Major changes could be in store for Madison’s Overture Center for the Arts throughout the next several months if the city decides to overhaul the facility’s current funding structure.
Rachel Strauch-Nelson, spokesperson for Mayor Dave Cieslewicz, told The Badger Herald a proposed model for the Overture Center would grant ownership of the building to the city, while a non-profit organization would control all other aspects of running the facility.
The city council will consider a resolution laying out the issues facing the Overture Center and the proposed model at an August meeting, Cieslewicz said. He added he expects the final vote on the proposed model to take place in October or November of this year.
Cieslewicz has indicated his support for a plan similar to the proposed model throughout the year. In his June State of the City address, he said the Overture Center is a vital part of Madison’s economy and the city should take ownership of the building.
In response to concerns taxpayers would pay more for the Overture Center if the plan goes through, Cieslewicz said his goal is to make sure the city does not spend any more money on the Overture Center than it did for the lot’s previous occupant, the Madison Civic Center.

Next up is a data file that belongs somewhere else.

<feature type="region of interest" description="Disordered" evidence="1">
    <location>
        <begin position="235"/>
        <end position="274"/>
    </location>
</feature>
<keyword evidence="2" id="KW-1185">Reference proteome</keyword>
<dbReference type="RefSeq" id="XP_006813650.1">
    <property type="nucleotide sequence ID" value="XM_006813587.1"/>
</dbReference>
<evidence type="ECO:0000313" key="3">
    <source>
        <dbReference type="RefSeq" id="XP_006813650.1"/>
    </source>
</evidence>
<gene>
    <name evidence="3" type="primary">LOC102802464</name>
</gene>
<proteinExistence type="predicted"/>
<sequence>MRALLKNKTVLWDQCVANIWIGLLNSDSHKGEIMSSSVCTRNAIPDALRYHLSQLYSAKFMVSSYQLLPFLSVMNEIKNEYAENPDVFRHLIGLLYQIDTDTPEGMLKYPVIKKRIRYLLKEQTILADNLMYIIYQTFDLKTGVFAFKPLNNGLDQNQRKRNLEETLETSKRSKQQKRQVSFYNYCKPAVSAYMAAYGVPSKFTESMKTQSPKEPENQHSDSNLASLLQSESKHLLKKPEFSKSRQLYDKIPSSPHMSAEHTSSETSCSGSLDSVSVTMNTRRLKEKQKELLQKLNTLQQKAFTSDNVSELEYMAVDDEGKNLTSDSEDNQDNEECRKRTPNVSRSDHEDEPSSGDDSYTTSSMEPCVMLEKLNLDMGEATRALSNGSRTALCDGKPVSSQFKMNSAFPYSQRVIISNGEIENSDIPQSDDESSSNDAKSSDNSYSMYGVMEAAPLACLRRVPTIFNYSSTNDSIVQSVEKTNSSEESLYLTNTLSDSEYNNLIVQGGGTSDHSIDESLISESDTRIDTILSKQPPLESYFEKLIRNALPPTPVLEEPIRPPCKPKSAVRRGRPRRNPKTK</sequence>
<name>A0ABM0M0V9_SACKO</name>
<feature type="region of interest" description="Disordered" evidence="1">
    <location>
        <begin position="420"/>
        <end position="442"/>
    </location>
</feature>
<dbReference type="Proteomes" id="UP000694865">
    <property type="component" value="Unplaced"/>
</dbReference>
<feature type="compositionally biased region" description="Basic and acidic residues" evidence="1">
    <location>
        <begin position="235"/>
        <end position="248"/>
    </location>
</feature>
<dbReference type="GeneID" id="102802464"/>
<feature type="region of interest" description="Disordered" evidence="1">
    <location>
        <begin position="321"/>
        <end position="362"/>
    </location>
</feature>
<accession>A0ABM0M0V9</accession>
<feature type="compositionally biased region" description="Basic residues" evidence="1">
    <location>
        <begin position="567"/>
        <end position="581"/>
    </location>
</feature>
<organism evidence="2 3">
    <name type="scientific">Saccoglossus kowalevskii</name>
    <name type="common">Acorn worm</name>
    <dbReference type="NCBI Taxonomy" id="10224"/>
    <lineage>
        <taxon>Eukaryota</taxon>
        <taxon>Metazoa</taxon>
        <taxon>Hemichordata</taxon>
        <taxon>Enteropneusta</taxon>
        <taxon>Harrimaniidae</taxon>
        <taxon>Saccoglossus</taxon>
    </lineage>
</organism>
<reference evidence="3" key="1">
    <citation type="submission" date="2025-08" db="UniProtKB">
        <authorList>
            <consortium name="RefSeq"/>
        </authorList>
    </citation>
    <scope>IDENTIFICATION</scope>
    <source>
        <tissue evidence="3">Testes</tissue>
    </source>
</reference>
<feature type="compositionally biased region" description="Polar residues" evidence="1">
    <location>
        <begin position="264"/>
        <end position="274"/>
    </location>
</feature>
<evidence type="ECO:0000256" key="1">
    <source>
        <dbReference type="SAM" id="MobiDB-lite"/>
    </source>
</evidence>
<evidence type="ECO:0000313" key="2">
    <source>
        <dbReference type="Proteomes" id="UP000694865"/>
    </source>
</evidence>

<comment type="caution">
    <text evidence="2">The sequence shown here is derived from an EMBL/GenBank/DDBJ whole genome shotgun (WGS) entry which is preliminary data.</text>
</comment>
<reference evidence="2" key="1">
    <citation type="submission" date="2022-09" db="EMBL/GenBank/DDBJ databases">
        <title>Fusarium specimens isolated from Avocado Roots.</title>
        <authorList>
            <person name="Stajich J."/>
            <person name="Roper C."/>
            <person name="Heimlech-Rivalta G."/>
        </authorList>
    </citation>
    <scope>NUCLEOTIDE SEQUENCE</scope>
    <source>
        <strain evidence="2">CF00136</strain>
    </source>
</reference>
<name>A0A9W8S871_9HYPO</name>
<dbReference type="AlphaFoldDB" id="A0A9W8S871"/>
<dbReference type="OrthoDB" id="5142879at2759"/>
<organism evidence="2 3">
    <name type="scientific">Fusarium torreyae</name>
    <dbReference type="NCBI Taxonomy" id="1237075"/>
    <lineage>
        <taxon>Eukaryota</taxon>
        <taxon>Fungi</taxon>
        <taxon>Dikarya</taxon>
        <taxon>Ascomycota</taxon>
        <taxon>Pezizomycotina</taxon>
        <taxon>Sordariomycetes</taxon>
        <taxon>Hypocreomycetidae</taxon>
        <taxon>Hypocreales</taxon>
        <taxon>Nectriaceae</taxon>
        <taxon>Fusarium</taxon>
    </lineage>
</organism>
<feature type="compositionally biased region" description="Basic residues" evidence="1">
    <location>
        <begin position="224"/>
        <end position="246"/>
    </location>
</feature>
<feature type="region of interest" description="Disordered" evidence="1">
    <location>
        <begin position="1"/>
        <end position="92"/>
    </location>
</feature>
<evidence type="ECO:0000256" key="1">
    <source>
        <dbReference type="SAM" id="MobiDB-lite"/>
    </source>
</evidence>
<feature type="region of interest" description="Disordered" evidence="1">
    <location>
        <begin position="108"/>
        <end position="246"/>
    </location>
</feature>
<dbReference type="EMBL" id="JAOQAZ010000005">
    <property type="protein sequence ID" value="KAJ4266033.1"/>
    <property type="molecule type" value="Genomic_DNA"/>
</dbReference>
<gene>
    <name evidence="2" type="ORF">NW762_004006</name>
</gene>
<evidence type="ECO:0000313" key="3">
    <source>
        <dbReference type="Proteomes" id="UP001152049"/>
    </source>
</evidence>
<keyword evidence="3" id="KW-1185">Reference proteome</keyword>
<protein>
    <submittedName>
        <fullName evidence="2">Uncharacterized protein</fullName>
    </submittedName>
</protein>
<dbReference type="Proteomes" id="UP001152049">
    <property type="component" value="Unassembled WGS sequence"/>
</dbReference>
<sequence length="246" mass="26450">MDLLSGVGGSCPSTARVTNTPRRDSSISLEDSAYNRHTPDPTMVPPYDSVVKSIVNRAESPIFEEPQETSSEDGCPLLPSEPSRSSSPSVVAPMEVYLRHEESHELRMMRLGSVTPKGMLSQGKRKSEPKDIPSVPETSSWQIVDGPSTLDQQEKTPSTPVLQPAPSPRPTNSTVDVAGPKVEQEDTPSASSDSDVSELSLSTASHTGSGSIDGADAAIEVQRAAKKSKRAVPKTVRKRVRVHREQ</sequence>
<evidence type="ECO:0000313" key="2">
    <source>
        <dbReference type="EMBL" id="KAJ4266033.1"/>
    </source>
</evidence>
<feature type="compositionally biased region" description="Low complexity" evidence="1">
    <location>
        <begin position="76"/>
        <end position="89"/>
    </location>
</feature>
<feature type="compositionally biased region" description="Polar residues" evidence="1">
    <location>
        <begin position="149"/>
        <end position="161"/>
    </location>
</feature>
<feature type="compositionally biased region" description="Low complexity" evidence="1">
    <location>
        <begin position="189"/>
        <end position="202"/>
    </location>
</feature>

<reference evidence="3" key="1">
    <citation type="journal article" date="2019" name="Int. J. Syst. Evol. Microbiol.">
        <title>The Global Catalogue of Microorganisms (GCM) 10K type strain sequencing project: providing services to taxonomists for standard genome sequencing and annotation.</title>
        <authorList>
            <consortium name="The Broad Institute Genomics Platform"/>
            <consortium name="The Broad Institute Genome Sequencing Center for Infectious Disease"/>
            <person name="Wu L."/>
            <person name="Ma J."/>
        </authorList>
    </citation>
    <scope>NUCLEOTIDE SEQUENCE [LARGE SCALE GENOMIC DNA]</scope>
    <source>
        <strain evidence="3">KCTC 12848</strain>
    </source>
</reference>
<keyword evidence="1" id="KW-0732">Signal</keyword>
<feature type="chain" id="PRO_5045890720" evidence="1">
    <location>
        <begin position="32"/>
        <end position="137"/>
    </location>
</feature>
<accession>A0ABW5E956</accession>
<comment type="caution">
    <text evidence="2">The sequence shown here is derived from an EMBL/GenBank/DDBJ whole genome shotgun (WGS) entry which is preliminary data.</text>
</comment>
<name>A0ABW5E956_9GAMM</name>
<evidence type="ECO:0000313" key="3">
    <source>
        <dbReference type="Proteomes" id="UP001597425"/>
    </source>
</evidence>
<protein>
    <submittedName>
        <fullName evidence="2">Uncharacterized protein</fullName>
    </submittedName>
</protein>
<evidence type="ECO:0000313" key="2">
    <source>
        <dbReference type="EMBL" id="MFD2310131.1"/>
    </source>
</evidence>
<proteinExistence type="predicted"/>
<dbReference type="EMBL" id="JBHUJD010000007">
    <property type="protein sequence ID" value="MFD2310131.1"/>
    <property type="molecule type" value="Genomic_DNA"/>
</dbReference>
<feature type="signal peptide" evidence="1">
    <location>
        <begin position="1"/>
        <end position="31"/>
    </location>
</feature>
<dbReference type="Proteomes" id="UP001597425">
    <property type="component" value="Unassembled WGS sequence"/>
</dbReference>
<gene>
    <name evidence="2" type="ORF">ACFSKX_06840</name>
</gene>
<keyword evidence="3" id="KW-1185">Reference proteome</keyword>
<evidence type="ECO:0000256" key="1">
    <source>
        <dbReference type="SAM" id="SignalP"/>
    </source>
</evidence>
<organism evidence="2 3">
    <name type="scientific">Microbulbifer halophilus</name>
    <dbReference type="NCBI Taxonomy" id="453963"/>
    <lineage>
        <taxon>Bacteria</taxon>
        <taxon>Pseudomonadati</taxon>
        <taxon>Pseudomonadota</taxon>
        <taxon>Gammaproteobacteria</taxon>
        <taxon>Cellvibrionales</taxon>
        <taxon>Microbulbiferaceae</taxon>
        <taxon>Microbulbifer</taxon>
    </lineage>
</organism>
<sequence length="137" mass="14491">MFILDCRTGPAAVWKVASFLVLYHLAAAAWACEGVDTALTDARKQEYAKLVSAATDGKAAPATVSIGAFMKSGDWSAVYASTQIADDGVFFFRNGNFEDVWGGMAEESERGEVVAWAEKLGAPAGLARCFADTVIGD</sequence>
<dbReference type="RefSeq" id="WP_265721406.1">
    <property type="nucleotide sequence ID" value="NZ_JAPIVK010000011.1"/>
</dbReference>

Cieslewicz said the city’s operating subsidy for the Overture Center would be equal to the Civic Center’s subsidy, adjusted for inflation.
“Those costs are actually lower than they would have been had we kept the Civic Center,” Cieslewicz said. “We’re actually better off with the Overture Center than we were with the Civic Center.”
Overture Center spokesperson Rob Chapel said the model would give the city ownership of the building while the city will continue providing a $1.4 million annual subsidy for a non-profit organization running the Overture Center operations.
If the non-profit’s expenditures exceed the subsidy, the city will not provide additional funds to the organization, Chapel said.
The city will pay for maintenance costs associated with the building itself.
“This is a $205 million building sitting on a really valuable piece of property that the city can buy for one dollar,” Chapel said.
Chapel said the Overture Center has recently become a more attractive location for off-Broadway shows, which has increased attendance compared to previous years.
The center’s programming will increase from 25 to approximately 50 off-Broadway shows annually, regardless of which new model the city adopts, Chapel added.
He cited a maturing market and audience attracted by major productions such as The Lion King and Wicked as one of the most important reasons for the development.
“This is a long time coming,” Chapel said. “You could say we’ve been working on becoming a prime Broadway market for more than 20 years.”
Season tickets subscriptions, a large portion of the Overture Center’s revenue, exceeded the projected rate of 2800 subscribers, with 5100 subscribers so far this year, Chapel said. Over 500,000 people visit the Overture Center on an annual basis, half of them visiting the facility for free events.